Slowdown Reflects Inventory Normalization, but Rebound Expected Before
TORONTO, June 26, 2012 /CNW/ - Global vehicle sales rebounded in May,
with the advance accelerating to 11 per cent year over year (y/y), the
strongest gain in more than two years and nearly double the increase
reported from January to May, according to a Global Auto Report
released today by Scotiabank Economics. North America and Asia led the
way last month, with sales in China advancing 20 per cent y/y, as
recent government policies have started to buoy gains. In contrast,
activity shows no signs of hitting bottom in Western Europe and remains
soft in Latin America.
"The auto industry has been a growth leader across North America in the
first half of 2012, with stronger-than-expected car and light truck
sales and the restocking of depleted inventories by Japanese automakers
buoying production gains," said Carlos Gomes, Senior Economist and Auto
Industry Specialist, Scotiabank Economics. "However, with inventories
back at normal levels - around 60 days' supply - vehicle assemblies are
set to soften between July and September."
Vehicle production in North America jumped 23 per cent y/y in the five
months through May, led by a 27 per cent surge in the United States. In
fact, U.S. vehicle production climbed to an annualized 10.3 million
units in the opening months of 2012 -- the highest level since late
However, despite recent announcements of reduced summer downtime by
several automakers due to strong demand, assemblies across North
America are scheduled to ease to 15.6 million in the third quarter,
temporarily halting the industry's robust contribution to economic
"We estimate that the summer lull in vehicle production will have the
largest negative impact on U.S. economic activity since early 2009,
when the global economy was still in freefall," added Mr. Gomes. "The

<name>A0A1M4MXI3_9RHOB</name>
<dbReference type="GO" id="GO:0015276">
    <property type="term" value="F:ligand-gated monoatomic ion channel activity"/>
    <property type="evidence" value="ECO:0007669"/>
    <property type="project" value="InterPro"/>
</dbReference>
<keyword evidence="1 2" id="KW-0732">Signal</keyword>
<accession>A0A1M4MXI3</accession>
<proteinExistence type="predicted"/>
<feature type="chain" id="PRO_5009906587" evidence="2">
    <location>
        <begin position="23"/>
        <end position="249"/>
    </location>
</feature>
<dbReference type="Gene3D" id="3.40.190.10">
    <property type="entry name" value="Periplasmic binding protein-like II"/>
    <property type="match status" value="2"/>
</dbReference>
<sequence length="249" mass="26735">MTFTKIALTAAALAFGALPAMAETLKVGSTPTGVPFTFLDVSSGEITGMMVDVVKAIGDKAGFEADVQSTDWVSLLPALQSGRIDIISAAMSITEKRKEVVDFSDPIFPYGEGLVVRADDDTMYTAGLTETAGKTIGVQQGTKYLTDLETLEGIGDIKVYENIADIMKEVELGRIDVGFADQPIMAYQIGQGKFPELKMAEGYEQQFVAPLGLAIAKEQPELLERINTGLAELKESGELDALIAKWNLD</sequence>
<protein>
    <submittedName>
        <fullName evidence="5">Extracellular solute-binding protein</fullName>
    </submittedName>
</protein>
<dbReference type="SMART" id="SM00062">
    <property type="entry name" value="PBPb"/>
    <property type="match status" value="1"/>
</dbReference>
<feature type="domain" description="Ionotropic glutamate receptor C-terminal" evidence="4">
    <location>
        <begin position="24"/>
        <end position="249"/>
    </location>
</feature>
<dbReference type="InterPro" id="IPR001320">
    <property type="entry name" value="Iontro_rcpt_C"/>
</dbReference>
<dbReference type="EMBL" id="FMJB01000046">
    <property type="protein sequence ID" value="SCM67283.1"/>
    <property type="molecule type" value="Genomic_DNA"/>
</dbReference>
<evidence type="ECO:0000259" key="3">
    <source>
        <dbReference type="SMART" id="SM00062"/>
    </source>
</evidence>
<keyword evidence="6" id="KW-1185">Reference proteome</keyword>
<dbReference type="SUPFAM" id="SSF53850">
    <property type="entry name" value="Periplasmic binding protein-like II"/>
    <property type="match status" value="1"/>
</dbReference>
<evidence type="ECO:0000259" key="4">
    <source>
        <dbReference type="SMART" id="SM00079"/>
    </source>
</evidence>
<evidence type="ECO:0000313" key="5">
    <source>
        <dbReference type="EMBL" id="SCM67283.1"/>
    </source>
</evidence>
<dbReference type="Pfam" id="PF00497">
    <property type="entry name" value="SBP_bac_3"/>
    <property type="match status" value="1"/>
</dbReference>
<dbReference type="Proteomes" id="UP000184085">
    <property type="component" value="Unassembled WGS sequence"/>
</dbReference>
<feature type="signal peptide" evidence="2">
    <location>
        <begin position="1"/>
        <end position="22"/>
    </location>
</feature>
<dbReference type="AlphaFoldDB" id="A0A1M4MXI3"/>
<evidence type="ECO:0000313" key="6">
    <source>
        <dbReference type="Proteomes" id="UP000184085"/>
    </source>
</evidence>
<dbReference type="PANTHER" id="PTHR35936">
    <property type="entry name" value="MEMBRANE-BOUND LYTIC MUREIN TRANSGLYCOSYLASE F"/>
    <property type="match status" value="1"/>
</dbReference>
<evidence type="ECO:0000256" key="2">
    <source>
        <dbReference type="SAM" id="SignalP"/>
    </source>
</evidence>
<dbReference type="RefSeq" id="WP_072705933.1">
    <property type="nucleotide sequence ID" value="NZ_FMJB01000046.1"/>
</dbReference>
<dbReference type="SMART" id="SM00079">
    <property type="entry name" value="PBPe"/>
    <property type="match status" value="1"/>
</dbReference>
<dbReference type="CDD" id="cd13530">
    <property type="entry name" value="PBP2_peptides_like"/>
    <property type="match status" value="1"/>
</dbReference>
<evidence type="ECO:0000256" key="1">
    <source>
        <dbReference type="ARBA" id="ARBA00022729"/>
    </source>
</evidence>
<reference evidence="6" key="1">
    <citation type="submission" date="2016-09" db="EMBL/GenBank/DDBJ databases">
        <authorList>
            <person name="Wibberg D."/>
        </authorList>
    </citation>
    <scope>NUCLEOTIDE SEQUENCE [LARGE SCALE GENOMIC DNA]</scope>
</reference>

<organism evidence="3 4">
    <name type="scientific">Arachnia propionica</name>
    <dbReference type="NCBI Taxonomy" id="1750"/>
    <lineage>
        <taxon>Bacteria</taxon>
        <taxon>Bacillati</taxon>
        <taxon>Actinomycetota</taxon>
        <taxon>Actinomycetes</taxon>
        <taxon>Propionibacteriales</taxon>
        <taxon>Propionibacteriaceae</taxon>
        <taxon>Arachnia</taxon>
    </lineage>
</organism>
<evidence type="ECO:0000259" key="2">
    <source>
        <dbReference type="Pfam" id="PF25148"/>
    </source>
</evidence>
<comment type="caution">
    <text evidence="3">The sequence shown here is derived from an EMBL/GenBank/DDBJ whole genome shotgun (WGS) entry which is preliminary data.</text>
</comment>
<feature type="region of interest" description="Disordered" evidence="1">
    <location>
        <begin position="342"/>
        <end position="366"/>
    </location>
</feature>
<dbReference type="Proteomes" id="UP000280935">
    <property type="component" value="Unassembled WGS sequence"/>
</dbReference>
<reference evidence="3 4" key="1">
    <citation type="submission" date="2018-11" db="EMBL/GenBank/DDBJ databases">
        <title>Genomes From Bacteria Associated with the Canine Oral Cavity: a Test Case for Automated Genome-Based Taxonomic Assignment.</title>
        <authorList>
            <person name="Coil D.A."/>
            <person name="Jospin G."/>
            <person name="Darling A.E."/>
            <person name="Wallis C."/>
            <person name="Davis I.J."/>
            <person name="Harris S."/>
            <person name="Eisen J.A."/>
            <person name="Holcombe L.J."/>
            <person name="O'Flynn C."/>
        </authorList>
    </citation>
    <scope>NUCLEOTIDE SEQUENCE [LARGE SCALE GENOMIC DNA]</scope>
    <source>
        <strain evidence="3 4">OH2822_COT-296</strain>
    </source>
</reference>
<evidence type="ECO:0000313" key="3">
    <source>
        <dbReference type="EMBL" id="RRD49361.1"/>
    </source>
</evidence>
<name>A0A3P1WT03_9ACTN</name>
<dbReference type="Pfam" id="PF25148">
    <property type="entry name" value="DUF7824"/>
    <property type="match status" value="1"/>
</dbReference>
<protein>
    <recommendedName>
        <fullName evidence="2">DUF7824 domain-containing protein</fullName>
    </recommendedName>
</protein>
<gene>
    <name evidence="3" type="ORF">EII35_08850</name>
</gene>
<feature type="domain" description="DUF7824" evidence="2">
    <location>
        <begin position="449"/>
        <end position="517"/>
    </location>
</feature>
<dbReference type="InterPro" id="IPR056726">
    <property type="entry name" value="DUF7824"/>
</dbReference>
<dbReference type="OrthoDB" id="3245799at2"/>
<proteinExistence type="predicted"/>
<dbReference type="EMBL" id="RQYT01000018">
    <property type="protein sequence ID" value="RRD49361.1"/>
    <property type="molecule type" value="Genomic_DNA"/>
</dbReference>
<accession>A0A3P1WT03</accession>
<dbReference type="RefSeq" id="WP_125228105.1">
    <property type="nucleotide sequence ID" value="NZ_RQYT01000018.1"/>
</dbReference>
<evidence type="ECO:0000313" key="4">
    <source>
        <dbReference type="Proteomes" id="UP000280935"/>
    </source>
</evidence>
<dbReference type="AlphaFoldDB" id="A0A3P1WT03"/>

third-quarter decline in vehicle production will be more modest in
Canada, cushioned by rising output of the Honda CR-V in Alliston,
Ontario. In contrast, assemblies in Mexico are scheduled to advance
further, as Japanese automakers continue to expand their facilities in
the most southern NAFTA member."
Despite the industry's temporary setback, fundamentals remain supportive
of further advances in both vehicle sales and production. In
particular, leading indicators of the U.S. auto sector point to ongoing
gains for an extended period. While the Scotiabank Leading Indicator of
U.S. Vehicle Sales has recently edged down from its peak in mid-2011,
the index remains at one the highest levels on record, pointing to
further improvement ahead.
Looking at last month's vehicle sales across North America, U.S. volumes
jumped 26 per cent above a year earlier, but the annualized pace eased
below 14.0 million units for the first time since December, and was
down from an average of 14.5 million between January and April.
In Canada, activity was stronger than expected in May, with purchases
climbing back above an annualized 1.70 million units, a rebound from a
sluggish performance in April. The improvement was broad based, with
both fleet and household purchases posting solid double-digit gains, as
Canadians took advantage of enhanced incentives.
Scotiabank economists and market strategists are located in Canada, the
U.S., Mexico, Peru, Chile, Thailand, Hong Kong, the United Kingdom and
France. The team provides in-depth commentary regarding the factors
shaping the outlook for the global economy, currencies, capital markets
and commodities as well as coverage of monetary and public policy
SOURCE Scotiabank - Economic Reports
For further information:
Carlos Gomes, Scotia Economics, (416) 866-4735, firstname.lastname@example.org; or
Joe Konecny, Scotiabank Media Communications, (416) 933-1795, email@example.com.